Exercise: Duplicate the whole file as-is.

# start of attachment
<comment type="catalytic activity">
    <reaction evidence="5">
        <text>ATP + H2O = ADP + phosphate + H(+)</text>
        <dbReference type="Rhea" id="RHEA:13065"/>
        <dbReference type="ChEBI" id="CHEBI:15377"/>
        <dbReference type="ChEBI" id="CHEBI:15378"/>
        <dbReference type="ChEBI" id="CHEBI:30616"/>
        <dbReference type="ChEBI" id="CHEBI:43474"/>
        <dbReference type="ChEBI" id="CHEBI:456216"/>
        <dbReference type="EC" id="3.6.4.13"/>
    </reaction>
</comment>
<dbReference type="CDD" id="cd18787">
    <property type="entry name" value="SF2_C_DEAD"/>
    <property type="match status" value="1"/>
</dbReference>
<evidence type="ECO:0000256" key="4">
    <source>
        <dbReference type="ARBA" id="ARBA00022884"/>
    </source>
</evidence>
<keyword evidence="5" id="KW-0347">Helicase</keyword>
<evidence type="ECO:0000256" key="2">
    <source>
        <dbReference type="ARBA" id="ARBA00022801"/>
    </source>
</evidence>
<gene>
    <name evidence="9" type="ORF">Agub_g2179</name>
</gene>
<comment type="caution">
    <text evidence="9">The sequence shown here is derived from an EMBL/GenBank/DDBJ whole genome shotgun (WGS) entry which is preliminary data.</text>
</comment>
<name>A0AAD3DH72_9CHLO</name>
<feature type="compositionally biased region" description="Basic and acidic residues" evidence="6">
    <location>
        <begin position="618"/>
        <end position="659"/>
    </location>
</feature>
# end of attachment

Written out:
<comment type="catalytic activity">
    <reaction evidence="5">
        <text>ATP + H2O = ADP + phosphate + H(+)</text>
        <dbReference type="Rhea" id="RHEA:13065"/>
        <dbReference type="ChEBI" id="CHEBI:15377"/>
        <dbReference type="ChEBI" id="CHEBI:15378"/>
        <dbReference type="ChEBI" id="CHEBI:30616"/>
        <dbReference type="ChEBI" id="CHEBI:43474"/>
        <dbReference type="ChEBI" id="CHEBI:456216"/>
        <dbReference type="EC" id="3.6.4.13"/>
    </reaction>
</comment>
<dbReference type="CDD" id="cd18787">
    <property type="entry name" value="SF2_C_DEAD"/>
    <property type="match status" value="1"/>
</dbReference>
<evidence type="ECO:0000256" key="4">
    <source>
        <dbReference type="ARBA" id="ARBA00022884"/>
    </source>
</evidence>
<keyword evidence="5" id="KW-0347">Helicase</keyword>
<evidence type="ECO:0000256" key="2">
    <source>
        <dbReference type="ARBA" id="ARBA00022801"/>
    </source>
</evidence>
<gene>
    <name evidence="9" type="ORF">Agub_g2179</name>
</gene>
<comment type="caution">
    <text evidence="9">The sequence shown here is derived from an EMBL/GenBank/DDBJ whole genome shotgun (WGS) entry which is preliminary data.</text>
</comment>
<name>A0AAD3DH72_9CHLO</name>
<feature type="compositionally biased region" description="Basic and acidic residues" evidence="6">
    <location>
        <begin position="618"/>
        <end position="659"/>
    </location>
</feature>